Jesse Shynkaruk and the University of Saskatchewan Huskies men’s hockey team would be a great match for each other, if that ultimately comes to pass.
    The 21-year-old centre exhausted his WHL eligibility last season playing for his hometown Saskatoon Blades. He had a breakout year netting career highs in goals (31), assists (25) and points (56) in 58 regular season games. Shynkaruk came through in the clutch as 10 of his tallies ended up being game winners.
    In his first three major junior seasons split between the Kamloops Blazers and Moose Jaw Warriors, Shynkaruk appeared in 196 regular season games recording 23 goals and 25 assists.
    Recently, Tyler Wawryk, who is the Blades manager of communications and community relations, caught up with Shynkaruk and inquired if the speedy forward was going to join the Huskies. Shynkaruk said he was one of three players battling for two spots on the Huskies.
    It would be great if both Shynkaruk and the Huskies could make things work out. Shynkaruk did so well last season with the Blades you almost wish he had one more season to play in the major junior ranks.
    With that said, a number of factors come into play when it comes to a major junior player joining a U Sports team. Thanks to two strong recruiting classes from the past two seasons, the Huskies have a fairly deep team. They came up just short of winning a Canada West title and dropped a 5-3 decision to the University of New Brunswick Varsity Reds in the U Sports championship game.
    Shynkaruk, who stands 5-foot-10 and weighs 171 pounds, would bring a number of good intangibles to the Huskies. One is the fact he would likely really appreciate being on the team. Heading into training camp last season, Shynkaruk was without a major junior home after being released by the Warriors.
    Had he not made the Blades as a walk on player, the likelihood was high Shynkaruk’s time in major junior hockey would have been over.
Jesse Shynkaruk (#14) sets up for a scoring chance for the Blades.
    With the Blades, Shynkaruk rediscovered some of offensive touch from his final midget AAA season, when he netted 22 goals and 29 assists in 43 regular season games with the Saskatoon Contacts in the 2012-13 campaign. Shynkaruk helped the Blades make a serious push for a playoff berth.
    The Blades ultimately finished ninth overall in the WHL’s Eastern Conference and five points back of a playoff berth with a 28-35-7-2 record. Shynkaruk became a fan favourite, and he was also a good representative for the team at community events.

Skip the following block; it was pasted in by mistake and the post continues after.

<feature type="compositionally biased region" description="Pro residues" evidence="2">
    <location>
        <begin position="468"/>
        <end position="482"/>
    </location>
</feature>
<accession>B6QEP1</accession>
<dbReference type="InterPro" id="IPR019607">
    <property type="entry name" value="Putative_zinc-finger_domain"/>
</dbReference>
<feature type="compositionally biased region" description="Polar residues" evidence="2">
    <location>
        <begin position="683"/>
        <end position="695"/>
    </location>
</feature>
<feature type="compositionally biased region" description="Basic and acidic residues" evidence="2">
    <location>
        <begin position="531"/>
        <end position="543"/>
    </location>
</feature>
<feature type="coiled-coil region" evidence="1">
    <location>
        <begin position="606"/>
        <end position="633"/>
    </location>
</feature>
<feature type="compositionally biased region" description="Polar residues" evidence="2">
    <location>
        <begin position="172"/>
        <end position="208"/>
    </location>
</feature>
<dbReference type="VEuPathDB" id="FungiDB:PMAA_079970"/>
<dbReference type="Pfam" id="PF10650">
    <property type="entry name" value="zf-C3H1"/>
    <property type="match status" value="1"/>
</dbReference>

When the Blades were on the road, he consistently left a good impression with the media that worked in other WHL cities. That has to be viewed as impressive, because Shynkaruk doesn’t get to interact with media members in other WHL centres on a regular basis like he does with the media members in Saskatoon. He always left a good impression with the hometown media members as well.
    After his final home game on March 17 when the Blades downed the archrival Prince Albert Raiders 5-3, Shynkaruk gave a heartfelt final post-game press scrum to the media in attendance. From that press scrum, it was easy to tell Shynkaruk generally cared about what was going on.
    Under the WHL scholarship plan, Shynkaruk doesn’t have to play with a U Sports team to use the four years of paid post-secondary schooling he has earned. If he wanted to, he could just attend a post-secondary institution and focus just on classes.
    For every season a player plays in the WHL, that player receives a scholarship package that sees all his tuition, compulsory fees and textbooks paid for a school year. Shynkaruk has four school years of paid tuition, compulsory fees and textbooks to use.
    As it stands, Shynkaruk would be a great addition to the Huskies or any other U Sports team. The hometown fans have to hope he will wear the “green and white” in the fall.

Blades pump out Monday updates

    For a little over a month the Saskatoon Blades have been pumping out Monday updates on their website, and they have been pretty well done.
    Tyler Wawryk, who is the team’s manager of communications and community relations, has been crafting the updates. The writing part reflects a style you once saw in WHL notebooks, which were commonly produced in mainstream media outlet newspapers. With these outlets often being cut to one or two staffers, the WHL notebook is rarely seen these days.
    The Blades update gives a roundup of various happening with the team and the club’s alums. The notebook points are usually accompanied by graphics.
    With most mainstream outlets in Canada having undergone severe cuts, the pressure falls on teams like the WHL’s Blades to do more coverage on themselves through their own website and social media platforms. The same holds true for every high level competitive sports program in Canada that is not an NHL franchise.